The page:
Peter Alson didn’t necessarily choose to be a writer. Writing and word craft was embedded early into his DNA. Alson’s uncle was the late Norman Mailer, widely regarded as the greatest American novelist/essayist of his generation. Being born under that emminent shadow likely should have spawned some monumental peculiarities. Such was not the case with Alson, one of the sanest and most well-rounded artists I’ve ever met. He’s written two well-reviewed books — Confessions of an Ivy League Bookie (1996) and Take Me to the River (2007). He’s also co-authored two other books — One of a Kind (2005) with yours truly, and Atlas (2007). Alson has also penned numerous articles for magazines, newspapers, and online sites — including Esquire, Playboy, and The New York Times Magazine. Today, he resides in Greenwich Village with his wife Alice, herself a fellow writer, and their daughter Eden. Alson’s website can be found at: www.nybookdoctor.com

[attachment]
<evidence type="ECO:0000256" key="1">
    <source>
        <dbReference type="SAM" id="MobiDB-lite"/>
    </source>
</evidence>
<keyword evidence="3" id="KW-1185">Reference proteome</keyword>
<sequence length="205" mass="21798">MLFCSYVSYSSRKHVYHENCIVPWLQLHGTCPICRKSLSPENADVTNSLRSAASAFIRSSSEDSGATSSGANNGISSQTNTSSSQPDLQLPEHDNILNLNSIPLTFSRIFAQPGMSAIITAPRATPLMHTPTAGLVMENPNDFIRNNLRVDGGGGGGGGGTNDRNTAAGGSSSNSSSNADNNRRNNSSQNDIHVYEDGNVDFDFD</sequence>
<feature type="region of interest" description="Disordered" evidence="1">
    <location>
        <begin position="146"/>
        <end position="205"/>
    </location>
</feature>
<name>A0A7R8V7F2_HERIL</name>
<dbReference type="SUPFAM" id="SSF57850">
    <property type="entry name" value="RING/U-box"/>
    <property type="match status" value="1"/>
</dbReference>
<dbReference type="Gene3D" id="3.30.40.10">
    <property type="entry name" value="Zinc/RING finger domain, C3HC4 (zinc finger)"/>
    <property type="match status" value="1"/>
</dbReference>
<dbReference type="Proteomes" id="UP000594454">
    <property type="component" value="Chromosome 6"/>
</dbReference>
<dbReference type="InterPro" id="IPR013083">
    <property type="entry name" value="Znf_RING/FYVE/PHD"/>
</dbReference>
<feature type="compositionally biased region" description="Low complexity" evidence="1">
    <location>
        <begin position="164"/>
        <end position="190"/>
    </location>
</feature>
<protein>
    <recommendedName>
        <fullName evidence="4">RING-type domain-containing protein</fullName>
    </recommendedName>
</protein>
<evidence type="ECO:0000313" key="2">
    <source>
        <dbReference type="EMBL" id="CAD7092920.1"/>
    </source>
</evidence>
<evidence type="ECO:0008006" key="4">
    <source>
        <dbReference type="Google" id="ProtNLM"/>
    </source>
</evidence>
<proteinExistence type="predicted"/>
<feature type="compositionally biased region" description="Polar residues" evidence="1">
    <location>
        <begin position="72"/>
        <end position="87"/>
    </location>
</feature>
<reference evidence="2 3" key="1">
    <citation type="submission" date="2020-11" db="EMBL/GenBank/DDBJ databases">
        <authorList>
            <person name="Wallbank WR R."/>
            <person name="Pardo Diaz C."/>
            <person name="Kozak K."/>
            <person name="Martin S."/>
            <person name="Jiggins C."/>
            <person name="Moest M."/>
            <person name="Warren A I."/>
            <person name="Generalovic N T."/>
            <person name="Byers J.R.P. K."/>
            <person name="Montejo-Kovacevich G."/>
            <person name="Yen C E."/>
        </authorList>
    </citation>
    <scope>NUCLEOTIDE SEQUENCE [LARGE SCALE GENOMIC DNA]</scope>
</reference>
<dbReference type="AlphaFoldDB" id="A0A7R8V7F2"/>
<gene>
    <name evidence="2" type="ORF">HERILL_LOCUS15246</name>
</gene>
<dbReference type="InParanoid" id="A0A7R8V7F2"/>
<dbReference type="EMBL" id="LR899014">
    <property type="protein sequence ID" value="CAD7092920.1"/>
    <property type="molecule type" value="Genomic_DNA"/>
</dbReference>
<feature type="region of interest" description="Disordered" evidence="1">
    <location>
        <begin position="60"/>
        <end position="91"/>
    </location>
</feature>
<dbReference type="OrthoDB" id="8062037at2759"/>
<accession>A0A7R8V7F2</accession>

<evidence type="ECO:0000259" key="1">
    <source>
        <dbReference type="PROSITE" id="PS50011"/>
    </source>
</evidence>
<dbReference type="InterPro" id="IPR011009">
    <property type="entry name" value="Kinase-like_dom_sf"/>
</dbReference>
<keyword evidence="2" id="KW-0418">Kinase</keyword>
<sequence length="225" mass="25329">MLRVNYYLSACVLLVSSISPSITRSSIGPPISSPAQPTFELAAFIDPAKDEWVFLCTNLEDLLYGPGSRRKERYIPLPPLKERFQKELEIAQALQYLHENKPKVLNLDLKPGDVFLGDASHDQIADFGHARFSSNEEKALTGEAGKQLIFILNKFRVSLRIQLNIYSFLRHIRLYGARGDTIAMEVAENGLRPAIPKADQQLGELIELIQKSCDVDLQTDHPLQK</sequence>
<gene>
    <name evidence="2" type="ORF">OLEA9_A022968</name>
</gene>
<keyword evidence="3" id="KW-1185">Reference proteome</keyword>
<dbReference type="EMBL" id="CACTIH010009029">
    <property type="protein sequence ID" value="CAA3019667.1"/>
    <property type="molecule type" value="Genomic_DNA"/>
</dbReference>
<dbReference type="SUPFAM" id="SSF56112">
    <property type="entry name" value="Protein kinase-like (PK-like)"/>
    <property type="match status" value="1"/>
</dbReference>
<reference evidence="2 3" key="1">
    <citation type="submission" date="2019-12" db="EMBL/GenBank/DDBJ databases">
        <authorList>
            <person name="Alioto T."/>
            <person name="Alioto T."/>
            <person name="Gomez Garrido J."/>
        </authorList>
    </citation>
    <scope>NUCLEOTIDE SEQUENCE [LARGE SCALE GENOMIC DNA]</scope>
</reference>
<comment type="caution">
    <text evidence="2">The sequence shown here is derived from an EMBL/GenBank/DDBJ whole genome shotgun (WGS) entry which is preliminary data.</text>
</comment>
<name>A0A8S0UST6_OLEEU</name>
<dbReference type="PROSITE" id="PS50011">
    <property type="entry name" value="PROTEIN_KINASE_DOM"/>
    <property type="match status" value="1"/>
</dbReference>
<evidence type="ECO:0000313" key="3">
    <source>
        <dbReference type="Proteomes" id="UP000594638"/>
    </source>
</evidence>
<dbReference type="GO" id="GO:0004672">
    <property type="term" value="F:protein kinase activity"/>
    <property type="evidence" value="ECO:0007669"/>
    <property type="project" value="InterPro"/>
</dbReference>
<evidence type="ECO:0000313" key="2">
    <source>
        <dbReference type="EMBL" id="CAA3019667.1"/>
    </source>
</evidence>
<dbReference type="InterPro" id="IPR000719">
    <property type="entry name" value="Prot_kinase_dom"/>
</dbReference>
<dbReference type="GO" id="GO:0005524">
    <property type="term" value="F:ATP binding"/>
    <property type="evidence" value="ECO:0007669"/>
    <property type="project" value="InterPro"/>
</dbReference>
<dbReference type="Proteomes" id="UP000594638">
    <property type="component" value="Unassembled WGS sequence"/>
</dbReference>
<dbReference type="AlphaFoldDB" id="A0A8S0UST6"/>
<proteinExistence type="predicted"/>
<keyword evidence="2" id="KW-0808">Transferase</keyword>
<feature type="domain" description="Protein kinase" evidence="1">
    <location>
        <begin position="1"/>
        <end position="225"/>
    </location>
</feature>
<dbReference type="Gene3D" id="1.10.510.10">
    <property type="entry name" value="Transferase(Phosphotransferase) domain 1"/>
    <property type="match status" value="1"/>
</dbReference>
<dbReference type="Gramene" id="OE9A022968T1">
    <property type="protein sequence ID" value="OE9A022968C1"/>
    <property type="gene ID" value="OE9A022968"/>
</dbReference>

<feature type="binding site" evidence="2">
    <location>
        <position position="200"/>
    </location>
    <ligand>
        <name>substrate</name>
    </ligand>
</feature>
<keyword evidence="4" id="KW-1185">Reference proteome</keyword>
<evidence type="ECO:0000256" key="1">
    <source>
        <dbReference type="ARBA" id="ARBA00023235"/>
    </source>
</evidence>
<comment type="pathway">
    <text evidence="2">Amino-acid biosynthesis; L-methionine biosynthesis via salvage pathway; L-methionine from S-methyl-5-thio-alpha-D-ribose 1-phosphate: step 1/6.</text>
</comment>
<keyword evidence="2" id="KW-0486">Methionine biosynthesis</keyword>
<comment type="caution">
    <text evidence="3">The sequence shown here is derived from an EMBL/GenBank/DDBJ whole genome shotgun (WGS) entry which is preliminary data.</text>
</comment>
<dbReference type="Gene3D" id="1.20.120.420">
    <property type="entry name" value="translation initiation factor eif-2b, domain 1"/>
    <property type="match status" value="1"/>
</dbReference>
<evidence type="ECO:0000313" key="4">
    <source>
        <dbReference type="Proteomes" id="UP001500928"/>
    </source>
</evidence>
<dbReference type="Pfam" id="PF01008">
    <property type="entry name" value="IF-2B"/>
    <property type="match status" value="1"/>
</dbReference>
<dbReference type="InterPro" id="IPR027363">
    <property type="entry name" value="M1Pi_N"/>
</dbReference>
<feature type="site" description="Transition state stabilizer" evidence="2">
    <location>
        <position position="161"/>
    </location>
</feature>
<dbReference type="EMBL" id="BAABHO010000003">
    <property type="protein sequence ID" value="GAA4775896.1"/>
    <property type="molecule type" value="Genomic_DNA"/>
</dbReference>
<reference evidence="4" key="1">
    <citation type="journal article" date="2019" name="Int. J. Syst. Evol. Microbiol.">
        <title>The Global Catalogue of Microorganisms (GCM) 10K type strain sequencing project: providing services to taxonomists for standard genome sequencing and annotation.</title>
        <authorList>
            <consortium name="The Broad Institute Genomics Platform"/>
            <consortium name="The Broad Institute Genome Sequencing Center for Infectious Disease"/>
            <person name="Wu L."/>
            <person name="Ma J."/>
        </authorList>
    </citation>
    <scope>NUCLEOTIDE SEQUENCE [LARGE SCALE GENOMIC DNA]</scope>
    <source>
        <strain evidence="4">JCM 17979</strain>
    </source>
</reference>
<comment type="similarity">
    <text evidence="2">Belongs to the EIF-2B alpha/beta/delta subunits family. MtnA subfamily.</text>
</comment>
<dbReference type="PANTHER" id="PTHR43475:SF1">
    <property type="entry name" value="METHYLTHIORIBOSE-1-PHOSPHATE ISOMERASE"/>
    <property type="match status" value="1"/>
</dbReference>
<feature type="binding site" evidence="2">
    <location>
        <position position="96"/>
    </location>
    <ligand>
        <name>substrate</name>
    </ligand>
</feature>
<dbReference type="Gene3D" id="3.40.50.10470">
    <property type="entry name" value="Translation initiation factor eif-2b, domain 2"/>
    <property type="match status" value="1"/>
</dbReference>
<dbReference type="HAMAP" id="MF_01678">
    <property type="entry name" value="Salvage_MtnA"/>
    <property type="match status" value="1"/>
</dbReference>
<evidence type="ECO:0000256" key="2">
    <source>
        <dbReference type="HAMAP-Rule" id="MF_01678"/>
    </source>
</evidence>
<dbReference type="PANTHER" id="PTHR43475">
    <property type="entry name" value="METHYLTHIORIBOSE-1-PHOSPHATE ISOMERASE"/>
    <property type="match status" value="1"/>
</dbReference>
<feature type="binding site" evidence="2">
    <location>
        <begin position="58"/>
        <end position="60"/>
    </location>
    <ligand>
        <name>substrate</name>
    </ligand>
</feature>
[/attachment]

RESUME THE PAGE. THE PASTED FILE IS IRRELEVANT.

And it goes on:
Perks and perils accompany friendship with Gavin Smith. The perks are obvious — utter unpredictability, outlandish humor, and a perpetually open bar tab. The perils are even more so — especially when it comes to wrecking Cadillacs.
I first met Gavin in 1996 at the Foxwoods Casino. Back then, we played a lot of poker together (I was always the superior player). We also engaged in a fair amount of “quality control” for the casino food and beverage department.
One of my favorite WSOP memories ever was presenting Gavin with his first gold bracelet. It happened three years ago this week. Afterward, I wrote up the official report. Gavin was ripe as a melon for ridicule. Here’s what I wrote:
On June 26th, 2010, when the local clock ticked to midnight, the shiny glass slipper fit. It fit perfectly. And “Cinderella” was none other than a long-haired, half-shaven, partially-balding, pork-bellied, man-child named Gavin Smith.
Gavin Smith. His name is a permanent punch line. Mention Gavin Smith’s name in a crowd of poker players and everyone instantly smiles. Despite never having won a World Series of Poker gold bracelet until this memorable night, he’s been one of poker’s most enchanting personalities for a decade.
Smith’s personality is part Jack Black, part Sam Kinison, and part Ozzy Osborne — all wrapped up in a 5-foot, 9-inch dynamo of a poker player with indisputable natural talent for cards and an unparalleled passion to win. In short, Gavin Smith was and is a living contradiction – a devoted professional when engaged in the game as well as a disorderly court jester when away from it.